According to the IT and Business Process Association of the Philippines (IBPAP), the IT-BPM industry has the potential to nearly double in size as its annual revenue is likely to reach $59 billion in 2028, reflecting a compound annual growth rate (CAGR) of 10.4%.
“The growth of the industry is a goal that we must all work toward as a collective, even as external and internal factors shape the opportunity landscape,” said Jack Madrid, president and CEO, IBPAP. “These include the global economy, overall demand for IT-BPM services, adopting hybrid work models, infrastructure development, supply of skilled talent, and favorable government policies.”
At a media briefing for the ongoing 14th International Innovation Summit (IIS), IBPAP disclosed that the Philippine IT-BPM industry recorded an estimated growth rate of 8.5%. And in the next six years, the group forecasts that the industry may create up to 1.1 million direct jobs, 54% of which will be in the countryside. This will bring the sector’s total headcount to 2.5 million by 2028.
“The Philippine IT-BPM sector is at the cusp of a new and exciting era, and the future that awaits us is the brightest that it has ever been. By 2028, the industry may be able to contribute up to 8.5% to the country’s gross domestic product (GDP),” Madrid said. “This is a significant feat that will need everyone’s support as we take this big leap forward, propelling this powerhouse sector and cementing the Philippines as the top investment destination for IT-BPM services.”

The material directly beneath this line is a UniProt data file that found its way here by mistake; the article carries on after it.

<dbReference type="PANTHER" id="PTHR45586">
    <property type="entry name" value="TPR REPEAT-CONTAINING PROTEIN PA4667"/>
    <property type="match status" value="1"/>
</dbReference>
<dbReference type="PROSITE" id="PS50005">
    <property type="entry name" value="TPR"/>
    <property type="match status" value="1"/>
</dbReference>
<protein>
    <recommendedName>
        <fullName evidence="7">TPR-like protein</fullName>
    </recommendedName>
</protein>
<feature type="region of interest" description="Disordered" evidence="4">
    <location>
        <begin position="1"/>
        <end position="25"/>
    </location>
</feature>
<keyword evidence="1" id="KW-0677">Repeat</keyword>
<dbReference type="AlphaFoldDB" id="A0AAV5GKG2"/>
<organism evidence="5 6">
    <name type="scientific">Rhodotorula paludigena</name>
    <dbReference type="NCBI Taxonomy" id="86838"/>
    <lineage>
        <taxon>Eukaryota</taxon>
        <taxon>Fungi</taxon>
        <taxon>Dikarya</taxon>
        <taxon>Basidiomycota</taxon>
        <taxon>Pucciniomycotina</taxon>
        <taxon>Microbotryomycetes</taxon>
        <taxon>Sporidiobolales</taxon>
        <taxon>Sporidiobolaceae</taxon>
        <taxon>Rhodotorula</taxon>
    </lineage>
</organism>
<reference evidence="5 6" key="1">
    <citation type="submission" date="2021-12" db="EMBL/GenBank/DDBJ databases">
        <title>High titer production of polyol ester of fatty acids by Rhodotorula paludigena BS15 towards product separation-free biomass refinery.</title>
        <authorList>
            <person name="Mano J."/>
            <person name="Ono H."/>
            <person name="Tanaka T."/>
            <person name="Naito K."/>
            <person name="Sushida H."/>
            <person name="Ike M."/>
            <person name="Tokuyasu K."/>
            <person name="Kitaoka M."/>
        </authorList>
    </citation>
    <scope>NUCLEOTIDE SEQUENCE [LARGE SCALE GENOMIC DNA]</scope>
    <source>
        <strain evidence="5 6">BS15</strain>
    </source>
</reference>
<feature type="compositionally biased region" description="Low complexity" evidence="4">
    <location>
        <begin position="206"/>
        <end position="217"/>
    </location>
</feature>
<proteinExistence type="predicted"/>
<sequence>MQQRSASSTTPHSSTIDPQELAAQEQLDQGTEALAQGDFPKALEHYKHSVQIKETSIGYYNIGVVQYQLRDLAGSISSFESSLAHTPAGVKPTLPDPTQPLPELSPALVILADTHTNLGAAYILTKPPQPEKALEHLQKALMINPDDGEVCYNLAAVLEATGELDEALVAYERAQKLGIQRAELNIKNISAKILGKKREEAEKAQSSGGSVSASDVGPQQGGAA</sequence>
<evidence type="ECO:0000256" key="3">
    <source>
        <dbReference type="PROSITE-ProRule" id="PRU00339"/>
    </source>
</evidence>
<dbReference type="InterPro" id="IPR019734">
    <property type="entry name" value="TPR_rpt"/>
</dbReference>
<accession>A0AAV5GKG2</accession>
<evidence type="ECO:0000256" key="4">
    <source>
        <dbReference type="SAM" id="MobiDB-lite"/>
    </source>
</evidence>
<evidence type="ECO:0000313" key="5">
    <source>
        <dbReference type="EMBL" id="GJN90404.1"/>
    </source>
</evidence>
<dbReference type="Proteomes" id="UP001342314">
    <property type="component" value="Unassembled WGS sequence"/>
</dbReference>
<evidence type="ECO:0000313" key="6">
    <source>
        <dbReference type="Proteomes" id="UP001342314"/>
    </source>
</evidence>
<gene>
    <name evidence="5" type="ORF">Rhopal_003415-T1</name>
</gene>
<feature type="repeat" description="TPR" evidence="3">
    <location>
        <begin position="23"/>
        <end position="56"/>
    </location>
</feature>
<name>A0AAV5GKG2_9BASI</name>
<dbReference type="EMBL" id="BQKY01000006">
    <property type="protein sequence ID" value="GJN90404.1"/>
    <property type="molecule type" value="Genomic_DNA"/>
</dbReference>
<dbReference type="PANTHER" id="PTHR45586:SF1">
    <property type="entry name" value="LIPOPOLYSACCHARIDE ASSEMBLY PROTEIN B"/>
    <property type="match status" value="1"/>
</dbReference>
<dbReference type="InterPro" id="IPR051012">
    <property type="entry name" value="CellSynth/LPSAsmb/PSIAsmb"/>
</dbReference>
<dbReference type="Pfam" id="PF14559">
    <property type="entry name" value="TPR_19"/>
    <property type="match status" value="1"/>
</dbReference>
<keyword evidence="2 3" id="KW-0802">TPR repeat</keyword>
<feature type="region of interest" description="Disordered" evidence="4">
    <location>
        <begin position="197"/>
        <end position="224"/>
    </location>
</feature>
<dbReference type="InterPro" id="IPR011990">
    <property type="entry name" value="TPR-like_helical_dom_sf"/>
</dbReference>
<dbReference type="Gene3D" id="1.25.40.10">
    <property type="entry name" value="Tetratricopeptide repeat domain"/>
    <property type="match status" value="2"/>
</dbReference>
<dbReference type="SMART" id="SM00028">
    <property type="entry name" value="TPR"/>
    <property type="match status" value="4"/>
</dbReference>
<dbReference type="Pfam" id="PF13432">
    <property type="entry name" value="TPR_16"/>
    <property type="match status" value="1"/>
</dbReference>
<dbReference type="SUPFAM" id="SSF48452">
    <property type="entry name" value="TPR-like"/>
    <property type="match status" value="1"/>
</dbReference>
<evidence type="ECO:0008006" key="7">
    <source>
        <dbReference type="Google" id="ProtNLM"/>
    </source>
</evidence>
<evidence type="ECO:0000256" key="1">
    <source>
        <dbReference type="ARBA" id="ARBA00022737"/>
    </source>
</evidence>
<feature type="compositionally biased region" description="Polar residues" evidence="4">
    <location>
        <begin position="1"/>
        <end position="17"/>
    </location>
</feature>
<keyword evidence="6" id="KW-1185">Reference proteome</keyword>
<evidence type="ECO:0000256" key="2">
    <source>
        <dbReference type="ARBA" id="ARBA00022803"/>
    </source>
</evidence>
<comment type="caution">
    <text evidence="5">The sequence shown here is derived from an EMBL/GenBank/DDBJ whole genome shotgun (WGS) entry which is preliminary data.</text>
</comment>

Highlighting the industry’s multiplier effect, IBPAP also projects generating up to three million indirect jobs for allied sectors such as retail, hospitality, infrastructure, transportation, and real estate.
“As a country, we are already known as a No. 2 experience destination across customer experience, employee experience, and user experience,” Madrid said. “We have the capability, if we achieve all our goals, to take on increasingly highly complex and highly skilled jobs, leading to a 13% increase per employee by 2028.”
Madrid emphasized that the first challenge is to increase the level of skill of the workforce and the upcoming generation of Filipinos who will join our industry.
IBPAP also highlighted the need for the government to create an enhanced business-friendly environment that is in line with global and local market macrotrends.
“These will help bring forth easier adoption of hybrid workplace models, uniformity in workplace incentives, and strengthen the Philippines’ cost competitiveness and overall ease of doing business,” IBPAP said.